Starting the chili
Spending China's biggest holiday alone feels quite miserable, honestly. The only tiny perk is that I get to eat "weird" things that are so "normal" to me. Nanchang food is not really "normal" to me, and I'm often craving the Korean and American cuisine that I'm so used to.
To be honest, I'm not a huge fan of American food either, but suddenly very normal things like butter and cheese are nowhere to be found, and making "normal" food is quite a challenge even with the McCormick's spice stash I brought from Chicago.
Like mashed potatoes with butter.
Or vegetable soup.
My favorite thing to make would be chicken corn soup, Amish-style. But today I thought I'd try chili. Hearty chili on a cold day... a simple pleasure of life. I'm even willing to settle for the trashy three-ingredient kind- beef, canned tomatoes, canned beans. No expectations of anything gourmet or cute extras like sour cream dollops, nacho chips, etc. But yeah, we're in Nanchang and I have no access to ground beef, canned tomatoes, OR canned beans.
So my revised ingredient list is: pork, fresh tomatoes, onion (purple, no less), garlic, spices, and dried red
About a half-hour in
kidney beans. And hopefully some luck.
I bought a small cut of lean pork and a handful of ground pork, because the ground pork is really fatty. I wasn't sure how I'd be mincing the pork filet, but two knives and a hundred loud whacks later, I had acceptable results. I did this while soaking the beans, about three or four large handfuls. Then I sauteed the pork with garlic, drained off the fat, and added two small diced onions.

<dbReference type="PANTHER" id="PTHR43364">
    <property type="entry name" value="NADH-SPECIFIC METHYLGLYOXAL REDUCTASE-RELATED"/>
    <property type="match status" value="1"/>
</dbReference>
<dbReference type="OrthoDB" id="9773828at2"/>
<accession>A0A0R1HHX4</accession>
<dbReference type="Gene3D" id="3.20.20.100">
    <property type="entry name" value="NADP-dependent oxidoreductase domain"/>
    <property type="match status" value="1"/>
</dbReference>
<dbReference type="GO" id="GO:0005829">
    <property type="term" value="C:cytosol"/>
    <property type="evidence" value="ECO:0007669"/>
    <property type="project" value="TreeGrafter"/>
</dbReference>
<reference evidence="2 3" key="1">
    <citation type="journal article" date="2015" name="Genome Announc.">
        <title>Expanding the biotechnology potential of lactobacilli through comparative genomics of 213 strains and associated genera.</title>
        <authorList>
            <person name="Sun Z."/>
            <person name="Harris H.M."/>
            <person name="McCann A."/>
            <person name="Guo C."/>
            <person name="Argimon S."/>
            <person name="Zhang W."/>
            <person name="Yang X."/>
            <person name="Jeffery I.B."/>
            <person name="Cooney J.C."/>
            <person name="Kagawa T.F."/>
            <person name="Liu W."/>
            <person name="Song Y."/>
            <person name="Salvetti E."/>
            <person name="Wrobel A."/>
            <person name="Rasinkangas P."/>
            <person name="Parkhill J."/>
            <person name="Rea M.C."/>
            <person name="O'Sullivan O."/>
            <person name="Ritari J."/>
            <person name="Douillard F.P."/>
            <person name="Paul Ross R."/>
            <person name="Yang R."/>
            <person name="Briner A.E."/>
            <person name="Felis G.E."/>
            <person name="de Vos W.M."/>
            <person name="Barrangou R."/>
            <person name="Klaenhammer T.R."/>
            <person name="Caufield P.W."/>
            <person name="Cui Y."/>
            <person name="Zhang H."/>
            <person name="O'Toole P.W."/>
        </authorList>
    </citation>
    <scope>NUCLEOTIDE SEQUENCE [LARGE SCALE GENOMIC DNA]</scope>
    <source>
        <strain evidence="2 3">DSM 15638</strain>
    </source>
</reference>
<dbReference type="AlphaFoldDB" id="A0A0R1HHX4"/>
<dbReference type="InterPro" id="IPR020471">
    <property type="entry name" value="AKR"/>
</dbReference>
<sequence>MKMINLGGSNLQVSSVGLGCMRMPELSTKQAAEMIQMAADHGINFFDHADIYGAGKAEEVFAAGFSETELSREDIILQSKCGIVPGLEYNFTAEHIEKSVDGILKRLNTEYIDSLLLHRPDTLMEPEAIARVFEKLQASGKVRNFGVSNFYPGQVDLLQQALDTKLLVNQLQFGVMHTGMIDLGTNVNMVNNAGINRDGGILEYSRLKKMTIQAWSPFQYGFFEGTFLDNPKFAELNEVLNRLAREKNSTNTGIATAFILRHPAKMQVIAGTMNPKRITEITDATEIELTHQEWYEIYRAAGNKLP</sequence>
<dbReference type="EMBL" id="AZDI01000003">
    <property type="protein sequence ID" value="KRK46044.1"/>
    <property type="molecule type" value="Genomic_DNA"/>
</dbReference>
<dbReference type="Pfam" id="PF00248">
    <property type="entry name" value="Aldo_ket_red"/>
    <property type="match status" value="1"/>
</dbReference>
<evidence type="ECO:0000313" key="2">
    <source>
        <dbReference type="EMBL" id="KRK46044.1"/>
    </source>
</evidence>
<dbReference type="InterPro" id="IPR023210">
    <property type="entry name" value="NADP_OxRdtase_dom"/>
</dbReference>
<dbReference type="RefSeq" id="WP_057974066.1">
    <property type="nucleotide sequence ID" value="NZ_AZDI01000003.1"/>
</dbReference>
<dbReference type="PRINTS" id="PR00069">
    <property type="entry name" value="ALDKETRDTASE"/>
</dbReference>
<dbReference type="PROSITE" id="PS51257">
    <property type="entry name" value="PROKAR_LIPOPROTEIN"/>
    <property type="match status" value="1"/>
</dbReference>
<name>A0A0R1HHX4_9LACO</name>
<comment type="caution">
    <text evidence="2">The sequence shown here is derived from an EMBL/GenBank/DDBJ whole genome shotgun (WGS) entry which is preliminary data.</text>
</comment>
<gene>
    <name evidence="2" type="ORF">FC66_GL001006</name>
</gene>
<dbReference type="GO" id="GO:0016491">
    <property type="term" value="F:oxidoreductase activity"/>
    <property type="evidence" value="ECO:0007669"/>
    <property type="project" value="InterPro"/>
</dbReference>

I was most apprehensive about the tomatoes. Canned tomatoes seem really red, concentrated, and come with lots of juice. My tomatoes weren't very red, and when I cut and added them to the pork mix, the juice looked like clear water. I actually bought 3 jin (almost 4 lb) of tomatoes, because I anticipated having to boil them down. Adding no water, I threw in the soaked beans, a tiny dash of cumin, salt, a half-T of sugar, some chicken bouillion, a leftover red pepper, and let it simmer on low heat. Anxiously.
About a half-hour later I could see that it was actually starting to resemble chili.
Over two hours later, the final result was
pretty exciting. Like sandwich-shop chili. I definitely made too much- enough for about six people- but the whole shebang cost me about 25 RMB.
I wonder what the bf would think. Maybe he'd consider it "sauce". Chinese soups are often watery and bland, meant to wash down dinner (especially the spicy kind). Maybe he'd eat chili over rice, Southern-US-style?
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